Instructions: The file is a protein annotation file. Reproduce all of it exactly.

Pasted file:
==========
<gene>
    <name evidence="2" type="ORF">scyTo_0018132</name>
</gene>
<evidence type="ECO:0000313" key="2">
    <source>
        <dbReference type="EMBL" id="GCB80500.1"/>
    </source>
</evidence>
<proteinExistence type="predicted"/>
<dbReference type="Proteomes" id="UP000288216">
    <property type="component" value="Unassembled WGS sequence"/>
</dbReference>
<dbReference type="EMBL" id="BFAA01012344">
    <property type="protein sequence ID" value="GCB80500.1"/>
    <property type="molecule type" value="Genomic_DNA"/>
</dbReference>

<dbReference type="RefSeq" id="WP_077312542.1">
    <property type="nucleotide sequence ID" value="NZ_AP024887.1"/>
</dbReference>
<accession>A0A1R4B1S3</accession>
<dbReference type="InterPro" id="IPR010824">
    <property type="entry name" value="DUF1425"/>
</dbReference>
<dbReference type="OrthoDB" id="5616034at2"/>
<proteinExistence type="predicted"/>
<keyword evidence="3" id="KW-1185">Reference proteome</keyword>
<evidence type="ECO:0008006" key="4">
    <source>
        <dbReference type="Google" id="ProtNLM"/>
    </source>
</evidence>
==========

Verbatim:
<gene>
    <name evidence="2" type="ORF">scyTo_0018132</name>
</gene>
<evidence type="ECO:0000313" key="2">
    <source>
        <dbReference type="EMBL" id="GCB80500.1"/>
    </source>
</evidence>
<proteinExistence type="predicted"/>
<dbReference type="Proteomes" id="UP000288216">
    <property type="component" value="Unassembled WGS sequence"/>
</dbReference>
<dbReference type="EMBL" id="BFAA01012344">
    <property type="protein sequence ID" value="GCB80500.1"/>
    <property type="molecule type" value="Genomic_DNA"/>
</dbReference>

<dbReference type="RefSeq" id="WP_077312542.1">
    <property type="nucleotide sequence ID" value="NZ_AP024887.1"/>
</dbReference>
<accession>A0A1R4B1S3</accession>
<dbReference type="InterPro" id="IPR010824">
    <property type="entry name" value="DUF1425"/>
</dbReference>
<dbReference type="OrthoDB" id="5616034at2"/>
<proteinExistence type="predicted"/>
<keyword evidence="3" id="KW-1185">Reference proteome</keyword>
<evidence type="ECO:0008006" key="4">
    <source>
        <dbReference type="Google" id="ProtNLM"/>
    </source>
</evidence>